SCOTTISH scientists have made a breakthrough towards developing stem cell treatments for diabetes after carrying out research on an African frog.
Researchers at the Institute for Stem Cell Research at Edinburgh University have revealed a key protein they believe can be used to encourage
embryonic stem cells to develop into the insulin-producing pancreatic cells that malfunction in patients with diabetes.
Dr Josh Brickman, who led the team that carried out the research, found that in the African clawed frog a protein called Wnt helped form the cells in an embryo, which are the precursor of the pancreas and liver.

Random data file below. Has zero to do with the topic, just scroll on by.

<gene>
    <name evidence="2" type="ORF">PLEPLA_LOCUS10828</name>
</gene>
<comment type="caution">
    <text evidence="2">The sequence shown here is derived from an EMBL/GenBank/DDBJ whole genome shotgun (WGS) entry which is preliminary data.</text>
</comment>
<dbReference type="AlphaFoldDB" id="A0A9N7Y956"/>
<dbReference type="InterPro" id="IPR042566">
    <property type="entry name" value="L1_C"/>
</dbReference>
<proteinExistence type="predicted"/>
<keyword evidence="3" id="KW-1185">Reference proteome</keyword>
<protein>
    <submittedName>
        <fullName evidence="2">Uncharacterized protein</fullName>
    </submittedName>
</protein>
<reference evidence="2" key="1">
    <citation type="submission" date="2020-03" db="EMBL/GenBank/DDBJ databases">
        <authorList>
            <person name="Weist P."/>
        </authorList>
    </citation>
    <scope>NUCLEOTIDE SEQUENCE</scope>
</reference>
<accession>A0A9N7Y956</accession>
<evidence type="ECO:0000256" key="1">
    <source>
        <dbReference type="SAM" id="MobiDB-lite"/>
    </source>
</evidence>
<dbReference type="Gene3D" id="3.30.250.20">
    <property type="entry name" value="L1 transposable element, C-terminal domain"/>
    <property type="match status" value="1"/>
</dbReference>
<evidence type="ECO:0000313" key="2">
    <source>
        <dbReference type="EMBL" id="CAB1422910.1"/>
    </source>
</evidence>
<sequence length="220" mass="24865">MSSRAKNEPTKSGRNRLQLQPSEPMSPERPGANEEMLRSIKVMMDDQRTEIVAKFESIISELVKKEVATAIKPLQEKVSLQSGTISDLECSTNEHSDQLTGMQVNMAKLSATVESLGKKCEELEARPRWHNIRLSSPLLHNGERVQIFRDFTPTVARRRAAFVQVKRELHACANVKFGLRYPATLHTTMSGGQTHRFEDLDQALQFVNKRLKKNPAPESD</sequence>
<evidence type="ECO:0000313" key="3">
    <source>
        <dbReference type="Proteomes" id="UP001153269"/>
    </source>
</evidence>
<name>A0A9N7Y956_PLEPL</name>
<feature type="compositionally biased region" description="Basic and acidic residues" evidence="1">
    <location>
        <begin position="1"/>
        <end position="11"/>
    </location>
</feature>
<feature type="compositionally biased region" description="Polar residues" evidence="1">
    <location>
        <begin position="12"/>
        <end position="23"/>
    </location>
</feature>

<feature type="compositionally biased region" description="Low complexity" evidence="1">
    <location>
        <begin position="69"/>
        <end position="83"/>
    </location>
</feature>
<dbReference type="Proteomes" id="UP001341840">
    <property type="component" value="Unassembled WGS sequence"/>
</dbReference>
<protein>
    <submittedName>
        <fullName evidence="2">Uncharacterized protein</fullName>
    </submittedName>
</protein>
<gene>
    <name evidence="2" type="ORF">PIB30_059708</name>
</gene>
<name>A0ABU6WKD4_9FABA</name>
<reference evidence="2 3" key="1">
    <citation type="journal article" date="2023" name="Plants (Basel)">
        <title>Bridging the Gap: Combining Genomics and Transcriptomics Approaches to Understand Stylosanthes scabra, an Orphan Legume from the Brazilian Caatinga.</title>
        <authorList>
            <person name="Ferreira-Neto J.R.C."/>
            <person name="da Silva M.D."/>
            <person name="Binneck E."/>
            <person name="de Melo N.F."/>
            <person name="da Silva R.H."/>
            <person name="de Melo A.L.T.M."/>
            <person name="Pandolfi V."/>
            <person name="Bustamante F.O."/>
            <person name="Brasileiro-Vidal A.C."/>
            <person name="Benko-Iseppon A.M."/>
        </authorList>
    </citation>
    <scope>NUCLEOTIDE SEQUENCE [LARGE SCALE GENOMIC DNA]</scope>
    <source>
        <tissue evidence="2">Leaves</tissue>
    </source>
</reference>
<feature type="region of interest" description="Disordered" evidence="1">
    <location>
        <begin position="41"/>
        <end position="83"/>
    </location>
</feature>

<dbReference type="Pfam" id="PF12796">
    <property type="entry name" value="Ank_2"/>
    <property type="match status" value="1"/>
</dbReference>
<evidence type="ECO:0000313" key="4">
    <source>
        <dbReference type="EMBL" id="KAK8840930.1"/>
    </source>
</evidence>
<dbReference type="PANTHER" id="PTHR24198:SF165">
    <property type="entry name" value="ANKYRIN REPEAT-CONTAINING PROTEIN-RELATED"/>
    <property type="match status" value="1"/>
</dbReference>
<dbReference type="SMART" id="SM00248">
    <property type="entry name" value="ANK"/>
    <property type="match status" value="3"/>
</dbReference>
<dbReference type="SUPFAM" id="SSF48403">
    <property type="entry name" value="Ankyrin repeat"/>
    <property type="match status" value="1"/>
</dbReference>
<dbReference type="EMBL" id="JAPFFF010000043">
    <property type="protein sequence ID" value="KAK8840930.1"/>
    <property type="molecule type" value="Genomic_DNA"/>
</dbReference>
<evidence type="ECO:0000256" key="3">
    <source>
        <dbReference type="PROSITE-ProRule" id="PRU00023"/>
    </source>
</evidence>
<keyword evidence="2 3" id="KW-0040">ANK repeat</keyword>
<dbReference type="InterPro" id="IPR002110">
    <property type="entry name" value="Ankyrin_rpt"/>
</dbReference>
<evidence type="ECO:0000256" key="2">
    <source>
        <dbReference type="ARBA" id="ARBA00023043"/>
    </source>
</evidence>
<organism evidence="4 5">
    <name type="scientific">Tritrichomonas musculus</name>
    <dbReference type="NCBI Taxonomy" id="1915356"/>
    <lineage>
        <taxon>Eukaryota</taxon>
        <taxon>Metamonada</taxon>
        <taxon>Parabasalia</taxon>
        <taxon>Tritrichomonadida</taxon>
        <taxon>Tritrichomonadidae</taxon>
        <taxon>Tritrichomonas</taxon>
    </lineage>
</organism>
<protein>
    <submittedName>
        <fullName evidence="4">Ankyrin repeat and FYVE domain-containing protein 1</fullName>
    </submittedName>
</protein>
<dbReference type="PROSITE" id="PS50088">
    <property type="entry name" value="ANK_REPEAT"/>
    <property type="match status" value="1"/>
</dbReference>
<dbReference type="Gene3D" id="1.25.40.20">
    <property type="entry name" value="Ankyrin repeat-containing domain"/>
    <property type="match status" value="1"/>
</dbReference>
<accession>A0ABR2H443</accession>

They have also found the protein appears to do the same job in mouse embryos.
Brickman said he hoped the protein could now be used to turn embryonic stem cells into insulin-producing cells - a Holy Grail for diabetes doctors.
The group claim the insulin-producing cells could then be used to test new therapies for treating diabetes and could even become the basis for stem cell therapy for diabetics.